Tuesday, May 19, 2009

Tasty summer dishes sizzle with sweet Vidalia onions

(ARA) - Maybe it was helping your grandma with her favorite summer recipe or shopping with your mom at the market when the first shipment of the season arrived. No matter the memory, Vidalia onions are as versatile and delicious today as they were back then.

Vidalia onions are the original sweet onion. They are only grown in a small region in southeast Georgia and are only available in the spring and summer. Forget about the strong flavor of red and white onions that often leave odors in the kitchen for days. The sweet, mild taste of Vidalia onions makes them a great addition to any summer recipe.

"Vidalias have always been one of my favorite additions to warm-weather recipes," says "Top Chef" season five contestant Spike Mendelsohn. "Then, when my sister married a Vidalia native, I got to go down for their engagement party and see first-hand how much care the farmers put into their crop."

"When my family and I were thinking of what type of restaurant to open, we kept coming back to our favorite meals. Burgers, shakes, fries and Vidalia onion rings! What's better?" says Mendelsohn, who is executive chef and owner of Good Stuff Eatery in Washington, D.C. He shares a favorite family Vidalia recipe from his brother-in-law:

Cliff's Homegrown Vidalia Onion Petals

Ingredients for the onion petals:
4 Vidalia onions, cut into quarters
4 cups batter (recipe follows)
Canola oil for deep-frying
Salt and freshly ground black pepper to taste

Ingredients for the onion petal batter:
(This can be made one day in advance.)
3 cups all-purpose flour
1 tablespoon salt
1 tablespoon paprika
1 tablespoon brown sugar
1/2 tablespoon Old Bay seasoning
1 teaspoon ground cumin
Pinch black pepper
Pinch ground cayenne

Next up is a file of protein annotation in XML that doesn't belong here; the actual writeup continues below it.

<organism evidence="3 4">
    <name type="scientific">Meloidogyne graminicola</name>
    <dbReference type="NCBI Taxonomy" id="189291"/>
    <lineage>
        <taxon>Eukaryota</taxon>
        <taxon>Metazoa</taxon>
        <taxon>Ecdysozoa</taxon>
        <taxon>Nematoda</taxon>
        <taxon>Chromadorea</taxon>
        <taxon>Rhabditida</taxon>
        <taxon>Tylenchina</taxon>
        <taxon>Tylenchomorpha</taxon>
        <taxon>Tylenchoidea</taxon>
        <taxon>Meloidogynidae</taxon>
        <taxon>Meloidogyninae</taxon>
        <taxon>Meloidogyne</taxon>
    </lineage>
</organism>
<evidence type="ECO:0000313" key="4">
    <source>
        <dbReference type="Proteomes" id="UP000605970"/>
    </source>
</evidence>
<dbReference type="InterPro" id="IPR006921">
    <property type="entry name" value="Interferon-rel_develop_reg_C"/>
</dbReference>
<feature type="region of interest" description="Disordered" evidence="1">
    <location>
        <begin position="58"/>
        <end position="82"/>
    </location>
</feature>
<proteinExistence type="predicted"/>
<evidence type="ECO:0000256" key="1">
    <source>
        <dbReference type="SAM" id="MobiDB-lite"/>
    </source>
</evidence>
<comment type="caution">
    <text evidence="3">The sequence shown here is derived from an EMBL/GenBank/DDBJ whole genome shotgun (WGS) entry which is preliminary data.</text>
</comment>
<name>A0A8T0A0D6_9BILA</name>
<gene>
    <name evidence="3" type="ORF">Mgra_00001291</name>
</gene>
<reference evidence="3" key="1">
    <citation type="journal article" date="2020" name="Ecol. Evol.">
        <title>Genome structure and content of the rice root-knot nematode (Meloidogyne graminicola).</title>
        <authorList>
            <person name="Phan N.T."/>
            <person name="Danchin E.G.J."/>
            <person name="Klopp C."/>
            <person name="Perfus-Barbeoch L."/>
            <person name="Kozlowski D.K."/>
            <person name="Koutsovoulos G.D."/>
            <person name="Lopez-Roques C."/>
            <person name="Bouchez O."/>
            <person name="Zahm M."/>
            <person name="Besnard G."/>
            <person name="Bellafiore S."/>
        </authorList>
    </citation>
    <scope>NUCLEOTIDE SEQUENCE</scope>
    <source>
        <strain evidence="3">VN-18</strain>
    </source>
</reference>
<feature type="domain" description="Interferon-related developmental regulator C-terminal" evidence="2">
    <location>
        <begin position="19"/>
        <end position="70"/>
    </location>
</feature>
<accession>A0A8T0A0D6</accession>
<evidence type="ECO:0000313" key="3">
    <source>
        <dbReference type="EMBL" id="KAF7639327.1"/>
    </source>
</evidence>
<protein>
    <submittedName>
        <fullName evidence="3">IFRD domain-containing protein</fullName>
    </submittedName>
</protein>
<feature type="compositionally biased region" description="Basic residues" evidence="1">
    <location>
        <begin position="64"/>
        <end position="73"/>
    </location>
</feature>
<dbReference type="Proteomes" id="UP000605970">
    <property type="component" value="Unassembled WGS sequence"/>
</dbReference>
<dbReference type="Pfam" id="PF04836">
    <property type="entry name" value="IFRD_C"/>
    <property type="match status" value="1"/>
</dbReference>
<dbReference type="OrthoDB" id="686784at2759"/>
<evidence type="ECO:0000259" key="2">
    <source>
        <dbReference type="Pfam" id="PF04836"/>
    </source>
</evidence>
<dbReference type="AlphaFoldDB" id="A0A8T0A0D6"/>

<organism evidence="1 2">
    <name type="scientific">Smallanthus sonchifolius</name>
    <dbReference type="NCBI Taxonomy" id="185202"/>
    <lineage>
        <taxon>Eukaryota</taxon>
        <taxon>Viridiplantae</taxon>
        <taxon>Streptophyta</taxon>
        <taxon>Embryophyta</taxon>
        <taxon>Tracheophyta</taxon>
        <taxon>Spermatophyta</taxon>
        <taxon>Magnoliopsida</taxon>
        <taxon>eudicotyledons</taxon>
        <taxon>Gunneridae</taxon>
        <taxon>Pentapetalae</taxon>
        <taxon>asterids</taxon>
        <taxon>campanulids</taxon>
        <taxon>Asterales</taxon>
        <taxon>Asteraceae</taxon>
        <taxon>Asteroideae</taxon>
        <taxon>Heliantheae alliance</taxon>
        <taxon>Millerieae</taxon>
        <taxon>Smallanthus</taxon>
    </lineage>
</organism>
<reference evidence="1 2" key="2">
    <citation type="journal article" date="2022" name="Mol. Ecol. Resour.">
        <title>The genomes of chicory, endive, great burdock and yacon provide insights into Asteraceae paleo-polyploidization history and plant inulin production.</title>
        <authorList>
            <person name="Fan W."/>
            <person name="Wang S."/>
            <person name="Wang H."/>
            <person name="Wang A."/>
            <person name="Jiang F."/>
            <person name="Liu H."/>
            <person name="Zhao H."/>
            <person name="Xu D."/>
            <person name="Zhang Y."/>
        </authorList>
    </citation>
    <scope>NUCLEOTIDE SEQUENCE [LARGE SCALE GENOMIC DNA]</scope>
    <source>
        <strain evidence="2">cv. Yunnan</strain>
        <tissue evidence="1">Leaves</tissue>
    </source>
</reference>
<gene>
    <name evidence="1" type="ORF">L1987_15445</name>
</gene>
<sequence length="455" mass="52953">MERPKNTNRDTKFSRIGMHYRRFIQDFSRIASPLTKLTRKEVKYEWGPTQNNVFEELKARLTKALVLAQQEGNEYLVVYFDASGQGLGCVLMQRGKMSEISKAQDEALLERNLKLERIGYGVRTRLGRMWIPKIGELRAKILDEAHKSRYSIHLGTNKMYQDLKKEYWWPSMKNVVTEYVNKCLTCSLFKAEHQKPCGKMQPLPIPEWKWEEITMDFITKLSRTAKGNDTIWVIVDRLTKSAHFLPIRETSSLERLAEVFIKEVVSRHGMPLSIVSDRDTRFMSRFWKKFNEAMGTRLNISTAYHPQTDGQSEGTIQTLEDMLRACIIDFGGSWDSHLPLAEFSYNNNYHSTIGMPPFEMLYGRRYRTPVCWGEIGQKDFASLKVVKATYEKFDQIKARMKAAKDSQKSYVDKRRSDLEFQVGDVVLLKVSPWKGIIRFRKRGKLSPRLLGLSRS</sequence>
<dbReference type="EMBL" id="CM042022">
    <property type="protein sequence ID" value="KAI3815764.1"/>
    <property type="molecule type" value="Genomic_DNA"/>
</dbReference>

1 cup beer
1 cup buttermilk
1 large egg, beaten

To prepare the onion petal batter, sift 2 cups flour, salt, paprika, brown sugar, Old Bay seasoning, cumin, black pepper and cayenne into a large bowl. In a separate bowl, mix together the beer, buttermilk and egg. Slowly incorporate the dry ingredients, and whisk to prevent lumps. Refrigerate until needed. Line a metal tray with paper towels.

Heat about 3 inches oil in a large skillet until it reaches 350 F on a candy thermometer. To prepare the onion petals, toss the onions in a bowl with 1 cup flour, coating them well, and shake off the excess. Pour the batter into another bowl, and dip in the petals to coat well. Slowly add the petals one by one into the oil, making sure not to overcrowd the skillet. Cook until golden brown and crispy. Using a slotted spoon, remove the petals, and drain them on the paper towels. Season the petals with salt and pepper while still hot. Serve immediately.

"I suggest serving these with a homemade basic mayonnaise or a horseradish mayonnaise for a bit of zip," says Mendelsohn. "These onions are also great in soups, salads, sandwiches, salsas, sauces -- the list goes on and on. Just be sure not to miss them as the growing season is short."

Share your own pleasant memory of cooking with Vidalia onions and your favorite family recipe with the famous sweet treat and you could win some cash. Enter the Vidalia Onion Committee's "Sweet Times with Vidalias Recipe Contest" from May 1 to Aug. 14. To enter, visit www.VidaliaOnion.org or join the fan page on www.facebook.com. Entries must be submitted online along with a memory or short story about cooking with Vidalia onions.

Courtesy of ARAcontent

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